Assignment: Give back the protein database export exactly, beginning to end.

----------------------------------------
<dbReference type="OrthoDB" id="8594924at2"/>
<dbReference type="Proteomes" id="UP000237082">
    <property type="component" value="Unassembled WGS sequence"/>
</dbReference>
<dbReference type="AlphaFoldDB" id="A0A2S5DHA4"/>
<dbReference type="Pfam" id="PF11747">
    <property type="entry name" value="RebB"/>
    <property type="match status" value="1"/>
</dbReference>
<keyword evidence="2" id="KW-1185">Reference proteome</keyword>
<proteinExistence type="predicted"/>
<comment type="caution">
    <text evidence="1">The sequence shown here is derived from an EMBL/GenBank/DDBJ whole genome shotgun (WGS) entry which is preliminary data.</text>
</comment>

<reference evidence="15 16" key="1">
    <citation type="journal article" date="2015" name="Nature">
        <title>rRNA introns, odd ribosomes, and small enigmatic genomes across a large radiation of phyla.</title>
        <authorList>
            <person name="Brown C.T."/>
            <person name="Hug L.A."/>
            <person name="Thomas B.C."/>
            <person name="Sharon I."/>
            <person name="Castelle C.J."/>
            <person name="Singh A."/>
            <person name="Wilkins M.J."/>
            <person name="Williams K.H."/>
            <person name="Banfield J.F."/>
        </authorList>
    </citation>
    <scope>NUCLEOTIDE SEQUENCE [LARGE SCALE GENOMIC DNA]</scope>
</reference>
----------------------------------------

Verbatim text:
<dbReference type="OrthoDB" id="8594924at2"/>
<dbReference type="Proteomes" id="UP000237082">
    <property type="component" value="Unassembled WGS sequence"/>
</dbReference>
<dbReference type="AlphaFoldDB" id="A0A2S5DHA4"/>
<dbReference type="Pfam" id="PF11747">
    <property type="entry name" value="RebB"/>
    <property type="match status" value="1"/>
</dbReference>
<keyword evidence="2" id="KW-1185">Reference proteome</keyword>
<proteinExistence type="predicted"/>
<comment type="caution">
    <text evidence="1">The sequence shown here is derived from an EMBL/GenBank/DDBJ whole genome shotgun (WGS) entry which is preliminary data.</text>
</comment>

<reference evidence="15 16" key="1">
    <citation type="journal article" date="2015" name="Nature">
        <title>rRNA introns, odd ribosomes, and small enigmatic genomes across a large radiation of phyla.</title>
        <authorList>
            <person name="Brown C.T."/>
            <person name="Hug L.A."/>
            <person name="Thomas B.C."/>
            <person name="Sharon I."/>
            <person name="Castelle C.J."/>
            <person name="Singh A."/>
            <person name="Wilkins M.J."/>
            <person name="Williams K.H."/>
            <person name="Banfield J.F."/>
        </authorList>
    </citation>
    <scope>NUCLEOTIDE SEQUENCE [LARGE SCALE GENOMIC DNA]</scope>
</reference>